Local lawmakers against pay increase for state legislators

Wednesday, June 10, 2015

Sater: 'I would rather see state employees get a raise than myself'

State Sen. David Sater, R-Cassville, said a pay raise for state representatives and senators recently rejected by Missouri lawmakers was the right move.

The proposal, recommended by the Citizens' Commission on Compensation for Elected Officials, called for a $4,000 pay raise over two years for lawmakers, and an 8 percent pay raise in fiscal years 2016 and 2017 for the governor and other statewide elected officials. If passed, lawmakers' salaries would have increased from $35,915 to $39,915, and the governor's salary would have increased from $133,821 to $156,088. Lawmakers have not received a raise since 2009.

"I don't think it's ethical for me to vote on raising my own salary, period," said Sater, who represents constituents in Barry, Lawrence, MacDonald, Stone and Taney counties. "And, if there's an initiative petition to do it, that's up to the citizens of Missouri."

Scott Fitzpatrick, R-Shell Knob, said every few years, the commission on compensation makes recommendations for raises if they believe the raises are warranted.

"The raises automatically happen unless we vote them down by a two-thirds majority," he said. "So, the House drafted a resolution to block the raise and passed it, then it went to the Senate, and there was a Democrat filibustering it, but they made a deal and ended up passing it as well."

Fitzpatrick said he voted in favor of blocking the raise for two reasons.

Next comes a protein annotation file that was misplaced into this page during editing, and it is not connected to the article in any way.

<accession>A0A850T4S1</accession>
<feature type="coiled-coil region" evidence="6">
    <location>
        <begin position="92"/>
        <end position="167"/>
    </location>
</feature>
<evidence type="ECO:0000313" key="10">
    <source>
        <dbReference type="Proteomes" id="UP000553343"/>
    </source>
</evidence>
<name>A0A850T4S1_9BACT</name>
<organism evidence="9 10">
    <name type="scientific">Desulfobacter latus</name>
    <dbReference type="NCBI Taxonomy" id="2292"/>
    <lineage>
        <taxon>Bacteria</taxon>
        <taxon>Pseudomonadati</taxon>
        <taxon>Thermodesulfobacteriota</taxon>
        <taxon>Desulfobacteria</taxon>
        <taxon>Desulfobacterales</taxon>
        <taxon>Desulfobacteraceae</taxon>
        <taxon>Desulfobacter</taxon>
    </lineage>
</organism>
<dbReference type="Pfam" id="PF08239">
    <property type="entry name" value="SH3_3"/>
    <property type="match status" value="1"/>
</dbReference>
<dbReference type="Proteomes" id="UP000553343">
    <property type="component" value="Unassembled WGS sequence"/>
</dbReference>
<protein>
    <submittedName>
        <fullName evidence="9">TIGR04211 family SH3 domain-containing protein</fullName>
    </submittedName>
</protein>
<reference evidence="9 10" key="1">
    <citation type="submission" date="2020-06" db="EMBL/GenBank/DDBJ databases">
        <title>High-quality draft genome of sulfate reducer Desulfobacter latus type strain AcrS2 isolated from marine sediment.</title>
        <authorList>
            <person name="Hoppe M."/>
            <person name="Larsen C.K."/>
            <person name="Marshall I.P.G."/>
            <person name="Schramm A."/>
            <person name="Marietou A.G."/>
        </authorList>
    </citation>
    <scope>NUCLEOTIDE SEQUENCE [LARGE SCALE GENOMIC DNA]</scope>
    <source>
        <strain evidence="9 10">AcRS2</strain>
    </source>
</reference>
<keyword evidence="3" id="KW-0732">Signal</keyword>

"One, we are not up there to make money," he said. "It's a part-time job, so it's not meant to be a big salary.

"Two, our state employees are not paid very well. I think we are 49th or 50th compared to other states. With there not being a pay increase for state employees, I don't think it would be right to accept an increase for legislators that does not include at least a cost of living adjustment for state employees."

A petition has been filed in the office of Jason Kander, secretary of state, that would raise the annual salaries of senators and representatives to $50,000 per year, effective in January 2017, plus any salary adjustment after the first day of January 2018. The petition would also include additional compensation for legislators in leadership positions in the State House and Senate.

"My concern is our state employees are paid less on the average than any other state," Sater said.

"We don't pay our state employees very well, and I would rather see them get a raise than myself."

Fitzpatrick said he does not believe such a petition will garner much support.

"I think a petition like that would probably not have very many voters in favor," he said. "It will probably be an uphill climb to even get the signatures."

Fitzpatrick said he would be more in favor of dedicating resources to create a career ladder to recruit and retain good employees when state-paid positions become available.

"That's not necessary for every function, but for some functions, like the people who help children in bad homes, we need good employees that we can retain because that's what's best for that position and for those kids," he said. "There are definitely some functions where we have a hard time attracting good people when the good employees we have decide to leave."

The base salary of a Missouri state senator is $35,000 per year, with a small per diem for expenses during session, which runs from January to May.

Respond to this story

Posting a comment requires free registration: